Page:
A dispute that was triggered when a hereditary chief announced the Gitxsan First Nation was supporting the Northern Gateway pipeline has led to an ongoing conflict that has divided the band and frustrated the Supreme Court of British Columbia.
In December, shortly after Elmer Derrick signed a deal endorsing the controversial Enbridge pipeline, a group of hereditary chiefs swept down on the Hazelton offices of the Gitxsan Treaty Society, and set up a blockade in protest.
The GTS, of which Mr. Derrick is a negotiator, then quickly distanced itself from his statement and declared he had acted only as an individual hereditary chief, not on behalf of the society.
But five months later, the blockade – ruled illegal by the courts early in December – remains in place, despite complaints by Supreme Court Justice Mark McEwan that the police have not enforced an injunction order against the blockade.
When Judge McEwan was told during a hearing in April that an injunction issued by another judge in December still had not been enforced, he seemed perplexed. “If I order the RCMP to do it, I order them to do it … do you want to explain this to me?”
Kyle Friesen, a Department of Justice lawyer appearing for the RCMP, replied that injunction enforcement orders typically allow the police discretion on how and when to take action.
“But it’s not an enforcement order if it … leaves that discretion,” complained Judge McEwan. “What’s the point of that? … I mean, it undermines the whole point of having an injunction, doesn’t it? I mean, if, if the court says get out and tells the police to get them out of there, that’s what it means.”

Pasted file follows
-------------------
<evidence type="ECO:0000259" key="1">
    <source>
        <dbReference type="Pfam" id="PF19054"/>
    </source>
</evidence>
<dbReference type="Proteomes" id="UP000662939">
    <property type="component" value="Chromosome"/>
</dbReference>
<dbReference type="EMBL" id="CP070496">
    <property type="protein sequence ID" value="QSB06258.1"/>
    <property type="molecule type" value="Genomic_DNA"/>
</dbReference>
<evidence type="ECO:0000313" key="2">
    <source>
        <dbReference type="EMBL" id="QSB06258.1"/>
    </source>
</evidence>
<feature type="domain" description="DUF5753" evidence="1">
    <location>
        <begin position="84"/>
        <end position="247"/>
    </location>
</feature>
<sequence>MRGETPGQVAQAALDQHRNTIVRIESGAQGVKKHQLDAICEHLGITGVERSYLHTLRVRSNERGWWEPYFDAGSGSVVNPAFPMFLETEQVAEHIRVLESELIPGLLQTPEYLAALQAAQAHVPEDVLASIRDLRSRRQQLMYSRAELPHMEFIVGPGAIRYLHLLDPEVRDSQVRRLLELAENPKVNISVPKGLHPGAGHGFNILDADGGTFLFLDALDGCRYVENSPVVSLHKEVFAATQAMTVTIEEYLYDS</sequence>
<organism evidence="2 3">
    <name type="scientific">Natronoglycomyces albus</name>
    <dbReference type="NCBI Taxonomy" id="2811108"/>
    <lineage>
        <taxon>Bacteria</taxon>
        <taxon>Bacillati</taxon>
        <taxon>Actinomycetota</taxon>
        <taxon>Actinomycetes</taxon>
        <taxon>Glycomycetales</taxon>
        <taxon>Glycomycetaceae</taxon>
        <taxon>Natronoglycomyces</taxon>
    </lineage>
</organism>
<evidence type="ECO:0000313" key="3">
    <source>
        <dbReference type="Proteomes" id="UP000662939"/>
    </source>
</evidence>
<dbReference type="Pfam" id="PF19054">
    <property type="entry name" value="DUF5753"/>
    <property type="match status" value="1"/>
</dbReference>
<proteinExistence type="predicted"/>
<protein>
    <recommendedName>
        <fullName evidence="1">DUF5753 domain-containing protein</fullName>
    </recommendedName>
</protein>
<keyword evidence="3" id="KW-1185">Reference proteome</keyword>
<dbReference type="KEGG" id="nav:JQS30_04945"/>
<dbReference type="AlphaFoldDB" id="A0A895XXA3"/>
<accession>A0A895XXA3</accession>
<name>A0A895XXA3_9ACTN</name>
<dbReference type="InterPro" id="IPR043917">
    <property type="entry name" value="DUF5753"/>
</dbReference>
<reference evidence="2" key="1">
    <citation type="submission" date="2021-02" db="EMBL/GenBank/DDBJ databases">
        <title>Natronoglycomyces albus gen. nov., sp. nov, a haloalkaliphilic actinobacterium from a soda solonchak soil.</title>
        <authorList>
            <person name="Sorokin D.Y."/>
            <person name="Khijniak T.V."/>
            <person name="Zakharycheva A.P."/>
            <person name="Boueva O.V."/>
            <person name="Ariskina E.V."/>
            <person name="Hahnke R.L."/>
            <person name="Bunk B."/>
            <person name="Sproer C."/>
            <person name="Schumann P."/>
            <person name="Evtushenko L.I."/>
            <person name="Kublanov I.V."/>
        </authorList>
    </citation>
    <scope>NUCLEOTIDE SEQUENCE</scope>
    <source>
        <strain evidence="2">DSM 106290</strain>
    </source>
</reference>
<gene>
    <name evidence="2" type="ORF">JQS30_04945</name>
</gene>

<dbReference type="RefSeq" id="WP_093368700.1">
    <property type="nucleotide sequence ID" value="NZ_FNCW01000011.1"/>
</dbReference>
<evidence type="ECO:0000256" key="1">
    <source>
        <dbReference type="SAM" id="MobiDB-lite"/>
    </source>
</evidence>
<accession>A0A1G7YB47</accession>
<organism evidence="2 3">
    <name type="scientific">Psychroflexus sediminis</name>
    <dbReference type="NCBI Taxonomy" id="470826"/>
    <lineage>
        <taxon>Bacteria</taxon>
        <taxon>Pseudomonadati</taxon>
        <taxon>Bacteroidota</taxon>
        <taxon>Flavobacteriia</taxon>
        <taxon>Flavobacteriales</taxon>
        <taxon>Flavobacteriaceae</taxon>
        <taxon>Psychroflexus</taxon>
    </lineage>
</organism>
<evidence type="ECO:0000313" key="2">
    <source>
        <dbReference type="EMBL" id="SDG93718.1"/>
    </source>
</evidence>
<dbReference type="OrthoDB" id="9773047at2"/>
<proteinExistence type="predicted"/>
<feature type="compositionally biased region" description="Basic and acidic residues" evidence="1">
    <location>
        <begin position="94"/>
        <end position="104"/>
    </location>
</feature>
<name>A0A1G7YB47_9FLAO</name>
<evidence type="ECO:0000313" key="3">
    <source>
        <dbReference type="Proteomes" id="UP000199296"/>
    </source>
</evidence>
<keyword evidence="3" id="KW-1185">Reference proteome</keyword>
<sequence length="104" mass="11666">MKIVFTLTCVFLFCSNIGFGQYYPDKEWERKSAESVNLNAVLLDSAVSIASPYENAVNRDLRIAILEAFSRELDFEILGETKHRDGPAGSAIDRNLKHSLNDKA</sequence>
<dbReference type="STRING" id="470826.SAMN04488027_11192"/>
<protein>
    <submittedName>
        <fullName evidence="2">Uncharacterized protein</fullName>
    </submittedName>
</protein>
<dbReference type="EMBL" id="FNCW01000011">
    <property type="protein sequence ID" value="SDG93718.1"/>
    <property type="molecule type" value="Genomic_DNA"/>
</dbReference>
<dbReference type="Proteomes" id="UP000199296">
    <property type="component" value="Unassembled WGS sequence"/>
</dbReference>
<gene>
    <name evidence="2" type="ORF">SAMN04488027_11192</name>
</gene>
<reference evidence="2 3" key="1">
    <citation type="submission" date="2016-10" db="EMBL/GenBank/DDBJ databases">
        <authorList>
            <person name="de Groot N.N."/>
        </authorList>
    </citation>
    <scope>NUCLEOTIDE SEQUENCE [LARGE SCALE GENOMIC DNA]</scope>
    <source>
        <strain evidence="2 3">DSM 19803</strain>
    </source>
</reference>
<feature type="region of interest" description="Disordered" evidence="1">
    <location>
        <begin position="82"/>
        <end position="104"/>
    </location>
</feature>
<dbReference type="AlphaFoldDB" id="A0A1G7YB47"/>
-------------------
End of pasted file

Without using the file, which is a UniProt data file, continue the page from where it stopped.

Mr. Friesen said police require discretion because “the risks of proceeding at any one time, the police officer resources required, the public safety concerns and the push back from the community [are all]factors which may not be directly in front of the presiding judge.”
That exchange took place in court on April 3. On Tuesday, the Gitxsan Hereditary Chiefs (a separate group that supports the GTS) issued a statement calling on B.C. Solicitor-General Shirley Bond to “direct the Force to do what they are sworn to do and what we as B.C. taxpayers are paying them to do: enforce the law.”
Ms. Bond couldn’t be reached for comment, Wednesday, but a spokesperson for the ministry said the government usually lets the RCMP take the lead on such matters.
RCMP Constable Lesley Smith, speaking for the North District, said police have been engaged with the blockade since it began, but enforcement action is not going to come anytime soon.
“Members of the New Hazelton detachment continue to visit the site and we’re ensuring that the protest occurs in a peaceful manner,” she said. “The RCMP has worked to facilitate dialogue between all parties and we’ve offered assistance to identify independent mediators. … So we’re in the early stages of enforcement with the hopes that mediation will resolve the dispute and enforcement measures will not be required.”
Constable Smith also said there is another court hearing coming up next week and the RCMP want to see what happens there before taking any action.
Norman Stephens, a member of the United Gitxsan Chiefs, the group that started the blockade, said while the protest was triggered by Mr. Derrick’s public support for the Gateway pipeline, that was just a flash point.
He said the GTS, which has been negotiating treaty issues with the federal and provincial governments, has lost the confidence of the Gitxsan community. The majority of the population, he said, now wants the society disbanded.
“They claim they represent us,” he said of the GTS. “We are saying no way, you are fired, you are history.”
Mr. Stephens, who is a hereditary chief, said people have questions about how money was spent by the GTS, how deals were done without community participation, and about the legal structure of the society.
He said the United Gitxsan Chiefs intend to keep the blockade in place until files in the office are copied, so that a forensic audit of the books can take place.